In Avalanche by Melinda Braun, two groups of teens—those waiting to be saved and those doing the saving—are in a race against time and a battle against Mother Nature after an avalanche traps them in an isolated cabin. It’s a thrilling and exciting story that will keep you on the edge of your seat! It’s also an extended excerpt until December 12th so go check it out.
Feel like you still need more to convince you to read it? Just check out the Behind the Book!
When my first novel Stranded was published in 2015, I was already in the midst of trying to write a second YA survival story. Since Stranded was a stand alone, I had to come up with a similar, but different story concept. No problem, right?
That’s the part that you don’t understand until it happens — if you are fortunate enough to get a multiple book contract — you’re immediately put on a timeline. Deadlines need to be met. Thankfully, I embrace deadlines! They are a bit scary and stressful, but also a way to stay on track.
My main problem was I just didn’t know where to start. Stranded had come to me immediately, all the main characters popping into my imagination with little effort. But now I was completely blanking.
Fortunately, Nicole, my wonderful editor at Simon Pulse, suggested setting the story someplace “colder”. The mountains. Snow. Ice. Avalanche country. Wild animals. Danger.
Aha! Why didn’t I think of that? I certainly should have.
To backtrack a bit: When I was seventeen I took my first trip to Colorado. Seeing the Rocky Mountains for the first time was an inspiration, and climbing an actual mountain (Longs Peak) left a huge impression on me. The impression mainly being how small I was in the universe. How fragile. Like most teenagers I had that particular combination of bravery and stupidity that comes from youth and lack of experience. After that climb I finally realized in a way I hadn’t before that I was not, in fact, invincible. That nature was both beautiful and merciless, and that while mountains are majestic they are also incredibly dangerous. For the first time I understood my own mortality. I guess you could say I had my midlife crisis at seventeen!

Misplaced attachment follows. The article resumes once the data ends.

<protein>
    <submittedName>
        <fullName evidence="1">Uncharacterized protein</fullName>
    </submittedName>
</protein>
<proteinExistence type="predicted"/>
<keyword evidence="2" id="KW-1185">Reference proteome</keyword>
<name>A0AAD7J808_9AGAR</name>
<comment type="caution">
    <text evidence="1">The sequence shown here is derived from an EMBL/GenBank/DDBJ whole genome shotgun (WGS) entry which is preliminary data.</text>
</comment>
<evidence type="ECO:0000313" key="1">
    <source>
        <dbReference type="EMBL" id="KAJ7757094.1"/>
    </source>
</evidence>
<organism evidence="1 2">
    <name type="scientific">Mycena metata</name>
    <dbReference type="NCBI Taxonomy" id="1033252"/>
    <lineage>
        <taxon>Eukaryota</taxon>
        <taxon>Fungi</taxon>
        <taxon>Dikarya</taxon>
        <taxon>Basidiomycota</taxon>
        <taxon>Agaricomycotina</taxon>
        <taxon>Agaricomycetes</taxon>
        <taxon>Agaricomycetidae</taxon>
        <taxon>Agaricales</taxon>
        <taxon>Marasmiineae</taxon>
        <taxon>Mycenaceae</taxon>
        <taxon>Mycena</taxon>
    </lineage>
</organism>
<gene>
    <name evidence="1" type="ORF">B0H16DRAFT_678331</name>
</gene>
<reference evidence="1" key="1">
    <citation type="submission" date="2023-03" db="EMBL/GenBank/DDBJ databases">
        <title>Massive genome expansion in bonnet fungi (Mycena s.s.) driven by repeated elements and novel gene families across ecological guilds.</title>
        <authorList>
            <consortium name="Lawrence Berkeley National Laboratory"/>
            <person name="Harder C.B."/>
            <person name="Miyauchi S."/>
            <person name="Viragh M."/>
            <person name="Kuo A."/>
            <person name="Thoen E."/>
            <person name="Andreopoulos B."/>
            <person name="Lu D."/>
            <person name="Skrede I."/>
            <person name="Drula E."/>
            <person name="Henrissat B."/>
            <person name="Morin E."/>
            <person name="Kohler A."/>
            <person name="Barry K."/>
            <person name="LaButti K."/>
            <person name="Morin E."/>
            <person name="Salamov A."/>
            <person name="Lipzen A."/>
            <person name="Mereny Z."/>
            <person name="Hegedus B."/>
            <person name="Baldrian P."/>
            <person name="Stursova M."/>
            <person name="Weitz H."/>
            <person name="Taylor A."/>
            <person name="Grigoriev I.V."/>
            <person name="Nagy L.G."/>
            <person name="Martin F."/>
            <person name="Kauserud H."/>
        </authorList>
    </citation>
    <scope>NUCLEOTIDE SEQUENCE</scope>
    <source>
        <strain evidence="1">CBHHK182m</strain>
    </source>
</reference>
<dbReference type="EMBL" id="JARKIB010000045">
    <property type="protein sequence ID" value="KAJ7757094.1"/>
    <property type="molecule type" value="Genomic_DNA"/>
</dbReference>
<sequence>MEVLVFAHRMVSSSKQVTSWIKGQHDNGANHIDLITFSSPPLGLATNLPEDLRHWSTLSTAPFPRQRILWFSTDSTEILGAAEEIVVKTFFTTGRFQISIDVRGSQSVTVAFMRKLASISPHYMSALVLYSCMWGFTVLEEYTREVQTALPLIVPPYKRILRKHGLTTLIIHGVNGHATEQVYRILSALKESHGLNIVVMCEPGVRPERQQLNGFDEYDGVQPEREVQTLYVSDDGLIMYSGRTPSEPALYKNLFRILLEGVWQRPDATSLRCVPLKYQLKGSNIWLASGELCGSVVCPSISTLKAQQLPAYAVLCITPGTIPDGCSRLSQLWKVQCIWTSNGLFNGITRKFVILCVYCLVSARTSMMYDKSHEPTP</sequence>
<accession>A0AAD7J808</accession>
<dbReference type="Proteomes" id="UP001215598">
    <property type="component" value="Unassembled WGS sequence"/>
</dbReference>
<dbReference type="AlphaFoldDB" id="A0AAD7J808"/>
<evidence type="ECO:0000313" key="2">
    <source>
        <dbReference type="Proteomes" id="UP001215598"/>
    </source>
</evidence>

So when my editor suggested setting the story in Colorado and the mountains it felt like fate. I was off and running with the plot. And after talking with some relatives who had experience with back country skiing (even a friend who’d actually been in an avalanche), I decided the have my characters on a weekend ski trip go off searching for a secret abandoned service cabin in the Arapaho National Forest. Of course, hilarity would not ensue.
Originally, I titled the story Snow Fall, which was changed to Isolated, then finally became Avalanche.
My first draft was written in first person, present tense, with Matt as the narrator. It was kind of a jumbled mess, actually, and after realizing that some story lines weren’t being told with this limited perspective, it was changed to third person, past tense. This revision opened up the story to include other character’s viewpoints, as well as introducing the mountain lion into the story. I was surprised when I wrote it—I hadn’t planned it, but in hindsight I love those sections. I think it works to maintain the intensity while driving the plot forward.
The story went through about two more revisions, and while it would be nice to have tinkered with it a little longer (I honestly could tinker indefinitely), there has to be an end point. You have to let the story go out into the world. So while I had no idea when I started that I would be writing this book, in some ways, it was a book I was meant to write. It was just waiting for the right time, the right impulse, the nudge in the right direction.
One of the things I have in common with the character Matt is that we are both obsessed with famous quotes. I even write them down when I find a particularly good one. When I think of how Avalanche came into being I’m reminded of a quote from Lao Tzu.
“When the student is ready the teacher will appear. When the student is truly ready… the teacher will disappear.”